UAS: Down Under and Hands Off . . . Almost

The Airline Symposium Webinar Series

Dealing with Witnesses and Documents After an Incident/Accident

We would like to thank everyone who was able to join us today for our Webinar on dealing with witnesses and documents after an incident or accident has occurred.

For those of you who could not join us and are curious about what you missed, you can download the PowerPoint slides HERE.

The Airline Symposium Webinar Series

The Airline Symposium Webinar Series

Dealing with Witnesses and Documents After an Incident/Accident


April 12, 2016

1 p.m. – 2:30 p.m. ET



Welcome to the first webinar of 2016. Just a few weeks ago, we hosted the 2016 Airline Symposium. This Symposium was the biggest and, from the comments received, the best yet.

The Airline Symposium series will, as it did in 2015, serve as the link between the 2016 Symposium and the 2017 Symposium, scheduled for February 7-9, 2017.

During the 90-minute webinar, we will address the practical realities of dealing with witnesses, including employees, as well as reports and documents after an incident or an accident. It doesn’t matter whether it’s a slip and fall on the airplane, a claim of food poisoning, an emergency evacuation, running off the runway or a catastrophic accident, this webinar will focus on the practical realities of how things really happen.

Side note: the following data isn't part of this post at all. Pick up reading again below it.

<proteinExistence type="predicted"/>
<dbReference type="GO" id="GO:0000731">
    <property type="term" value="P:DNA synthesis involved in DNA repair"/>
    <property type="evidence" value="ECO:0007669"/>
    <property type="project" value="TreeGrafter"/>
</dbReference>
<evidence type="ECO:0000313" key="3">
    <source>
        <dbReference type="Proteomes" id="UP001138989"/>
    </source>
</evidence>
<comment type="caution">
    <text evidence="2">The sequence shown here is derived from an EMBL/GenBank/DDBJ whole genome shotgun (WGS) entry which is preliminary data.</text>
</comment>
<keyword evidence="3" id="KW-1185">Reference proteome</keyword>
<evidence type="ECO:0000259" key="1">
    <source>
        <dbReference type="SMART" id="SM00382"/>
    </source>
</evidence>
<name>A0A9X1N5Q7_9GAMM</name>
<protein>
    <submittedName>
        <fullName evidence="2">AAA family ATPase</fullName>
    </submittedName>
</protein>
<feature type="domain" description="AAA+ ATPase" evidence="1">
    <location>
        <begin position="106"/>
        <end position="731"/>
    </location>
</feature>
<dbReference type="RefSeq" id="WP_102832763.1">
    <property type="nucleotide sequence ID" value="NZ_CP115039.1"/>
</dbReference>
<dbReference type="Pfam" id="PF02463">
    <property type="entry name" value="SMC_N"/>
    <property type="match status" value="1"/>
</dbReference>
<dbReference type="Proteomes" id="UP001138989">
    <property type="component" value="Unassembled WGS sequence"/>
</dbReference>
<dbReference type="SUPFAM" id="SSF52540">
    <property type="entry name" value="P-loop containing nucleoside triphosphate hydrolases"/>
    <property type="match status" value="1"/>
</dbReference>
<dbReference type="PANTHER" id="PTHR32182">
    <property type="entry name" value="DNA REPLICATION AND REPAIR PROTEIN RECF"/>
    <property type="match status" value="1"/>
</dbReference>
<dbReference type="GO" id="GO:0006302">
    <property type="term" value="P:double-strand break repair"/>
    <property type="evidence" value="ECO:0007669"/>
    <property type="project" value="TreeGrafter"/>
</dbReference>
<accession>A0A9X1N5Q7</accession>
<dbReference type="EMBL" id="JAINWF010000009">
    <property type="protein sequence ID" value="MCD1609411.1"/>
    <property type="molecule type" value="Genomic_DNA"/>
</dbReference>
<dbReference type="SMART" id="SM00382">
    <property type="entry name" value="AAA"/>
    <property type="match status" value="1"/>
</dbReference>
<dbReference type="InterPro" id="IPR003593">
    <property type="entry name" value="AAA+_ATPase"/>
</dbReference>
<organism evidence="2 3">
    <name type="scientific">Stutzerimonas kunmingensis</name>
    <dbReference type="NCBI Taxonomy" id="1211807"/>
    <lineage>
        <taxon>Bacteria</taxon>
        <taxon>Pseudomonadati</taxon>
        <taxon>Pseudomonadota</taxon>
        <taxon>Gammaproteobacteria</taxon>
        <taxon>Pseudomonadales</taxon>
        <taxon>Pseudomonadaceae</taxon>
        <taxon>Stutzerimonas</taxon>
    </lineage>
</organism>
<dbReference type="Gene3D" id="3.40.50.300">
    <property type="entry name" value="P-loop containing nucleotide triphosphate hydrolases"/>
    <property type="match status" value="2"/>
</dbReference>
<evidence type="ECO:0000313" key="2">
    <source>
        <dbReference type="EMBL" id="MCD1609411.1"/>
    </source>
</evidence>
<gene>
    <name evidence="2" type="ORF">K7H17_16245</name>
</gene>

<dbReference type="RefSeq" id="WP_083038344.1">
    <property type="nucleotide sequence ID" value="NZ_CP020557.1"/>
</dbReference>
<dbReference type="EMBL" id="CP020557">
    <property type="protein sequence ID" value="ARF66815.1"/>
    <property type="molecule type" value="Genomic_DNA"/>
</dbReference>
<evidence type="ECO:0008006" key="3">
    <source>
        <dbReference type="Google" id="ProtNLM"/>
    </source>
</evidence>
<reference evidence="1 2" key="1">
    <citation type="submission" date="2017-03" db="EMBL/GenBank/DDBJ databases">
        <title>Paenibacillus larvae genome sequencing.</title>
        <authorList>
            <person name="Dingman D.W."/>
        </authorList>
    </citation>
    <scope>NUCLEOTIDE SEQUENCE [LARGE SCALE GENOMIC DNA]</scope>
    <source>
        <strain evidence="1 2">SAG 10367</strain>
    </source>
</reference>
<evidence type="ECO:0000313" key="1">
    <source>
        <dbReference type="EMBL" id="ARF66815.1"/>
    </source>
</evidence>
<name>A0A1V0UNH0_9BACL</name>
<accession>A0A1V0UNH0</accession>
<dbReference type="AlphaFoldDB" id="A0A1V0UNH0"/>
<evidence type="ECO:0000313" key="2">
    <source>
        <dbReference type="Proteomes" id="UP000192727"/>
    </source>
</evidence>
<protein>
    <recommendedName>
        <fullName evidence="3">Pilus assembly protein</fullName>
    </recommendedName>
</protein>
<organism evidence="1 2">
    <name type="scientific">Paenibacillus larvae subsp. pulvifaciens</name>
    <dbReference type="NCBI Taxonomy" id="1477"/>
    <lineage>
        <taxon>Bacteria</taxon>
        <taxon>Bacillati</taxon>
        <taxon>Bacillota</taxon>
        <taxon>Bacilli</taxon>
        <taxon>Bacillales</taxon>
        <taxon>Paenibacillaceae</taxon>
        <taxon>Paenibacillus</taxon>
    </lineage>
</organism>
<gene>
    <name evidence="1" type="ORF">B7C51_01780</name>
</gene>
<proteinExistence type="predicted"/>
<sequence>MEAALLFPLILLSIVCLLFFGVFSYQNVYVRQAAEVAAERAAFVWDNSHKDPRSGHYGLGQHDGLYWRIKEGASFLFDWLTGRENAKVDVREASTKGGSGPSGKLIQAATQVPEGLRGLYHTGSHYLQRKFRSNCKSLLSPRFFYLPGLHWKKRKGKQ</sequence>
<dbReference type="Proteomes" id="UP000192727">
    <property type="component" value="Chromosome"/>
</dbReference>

Among other subjects, we will address:

• Taking effective statements from witnesses
• The role of unions in investigations
• Who should attend/take statements
• Preparation for interviews
• Accident/incident report forms
• Effectively managing documents
• Interviews by the NTSB
• Collecting/preserving/controlling/providing documents
• Originals v. copies

Do not miss this webinar as it does a “deep dive” into the nuts and bolts of how to effectively prepare for and deal with witnesses and documents both before and when something goes wrong.


Please contact Ann Gammon at +1 202 496 7387



The Airline Symposium Webinar Series